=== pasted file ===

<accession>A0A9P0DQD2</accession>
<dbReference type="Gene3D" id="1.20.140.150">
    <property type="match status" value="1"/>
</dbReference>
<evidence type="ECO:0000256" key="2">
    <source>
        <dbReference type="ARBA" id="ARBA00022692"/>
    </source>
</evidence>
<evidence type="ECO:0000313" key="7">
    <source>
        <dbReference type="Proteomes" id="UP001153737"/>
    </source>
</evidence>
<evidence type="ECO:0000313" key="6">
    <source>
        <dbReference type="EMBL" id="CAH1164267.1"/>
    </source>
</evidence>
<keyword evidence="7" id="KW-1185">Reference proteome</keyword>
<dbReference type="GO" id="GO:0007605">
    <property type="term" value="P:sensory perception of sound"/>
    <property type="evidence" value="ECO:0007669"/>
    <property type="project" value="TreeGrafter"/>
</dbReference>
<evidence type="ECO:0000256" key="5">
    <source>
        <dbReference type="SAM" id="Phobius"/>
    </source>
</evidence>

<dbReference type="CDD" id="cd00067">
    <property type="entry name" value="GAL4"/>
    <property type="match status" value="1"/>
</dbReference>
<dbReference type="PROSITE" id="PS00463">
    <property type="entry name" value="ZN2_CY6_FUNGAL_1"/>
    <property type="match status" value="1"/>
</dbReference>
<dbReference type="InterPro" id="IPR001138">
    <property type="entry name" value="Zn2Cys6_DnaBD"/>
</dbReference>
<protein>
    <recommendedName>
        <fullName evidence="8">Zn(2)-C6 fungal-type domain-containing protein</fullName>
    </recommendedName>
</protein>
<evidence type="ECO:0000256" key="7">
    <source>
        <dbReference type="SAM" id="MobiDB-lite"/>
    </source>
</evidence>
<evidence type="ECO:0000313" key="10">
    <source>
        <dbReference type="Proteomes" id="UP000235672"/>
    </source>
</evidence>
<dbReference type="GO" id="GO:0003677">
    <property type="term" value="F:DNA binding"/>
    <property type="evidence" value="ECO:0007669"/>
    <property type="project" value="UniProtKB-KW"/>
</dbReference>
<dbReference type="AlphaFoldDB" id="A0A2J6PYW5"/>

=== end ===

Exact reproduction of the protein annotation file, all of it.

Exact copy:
<accession>A0A9P0DQD2</accession>
<dbReference type="Gene3D" id="1.20.140.150">
    <property type="match status" value="1"/>
</dbReference>
<evidence type="ECO:0000256" key="2">
    <source>
        <dbReference type="ARBA" id="ARBA00022692"/>
    </source>
</evidence>
<evidence type="ECO:0000313" key="7">
    <source>
        <dbReference type="Proteomes" id="UP001153737"/>
    </source>
</evidence>
<evidence type="ECO:0000313" key="6">
    <source>
        <dbReference type="EMBL" id="CAH1164267.1"/>
    </source>
</evidence>
<keyword evidence="7" id="KW-1185">Reference proteome</keyword>
<dbReference type="GO" id="GO:0007605">
    <property type="term" value="P:sensory perception of sound"/>
    <property type="evidence" value="ECO:0007669"/>
    <property type="project" value="TreeGrafter"/>
</dbReference>
<evidence type="ECO:0000256" key="5">
    <source>
        <dbReference type="SAM" id="Phobius"/>
    </source>
</evidence>

<dbReference type="CDD" id="cd00067">
    <property type="entry name" value="GAL4"/>
    <property type="match status" value="1"/>
</dbReference>
<dbReference type="PROSITE" id="PS00463">
    <property type="entry name" value="ZN2_CY6_FUNGAL_1"/>
    <property type="match status" value="1"/>
</dbReference>
<dbReference type="InterPro" id="IPR001138">
    <property type="entry name" value="Zn2Cys6_DnaBD"/>
</dbReference>
<protein>
    <recommendedName>
        <fullName evidence="8">Zn(2)-C6 fungal-type domain-containing protein</fullName>
    </recommendedName>
</protein>
<evidence type="ECO:0000256" key="7">
    <source>
        <dbReference type="SAM" id="MobiDB-lite"/>
    </source>
</evidence>
<evidence type="ECO:0000313" key="10">
    <source>
        <dbReference type="Proteomes" id="UP000235672"/>
    </source>
</evidence>
<dbReference type="GO" id="GO:0003677">
    <property type="term" value="F:DNA binding"/>
    <property type="evidence" value="ECO:0007669"/>
    <property type="project" value="UniProtKB-KW"/>
</dbReference>
<dbReference type="AlphaFoldDB" id="A0A2J6PYW5"/>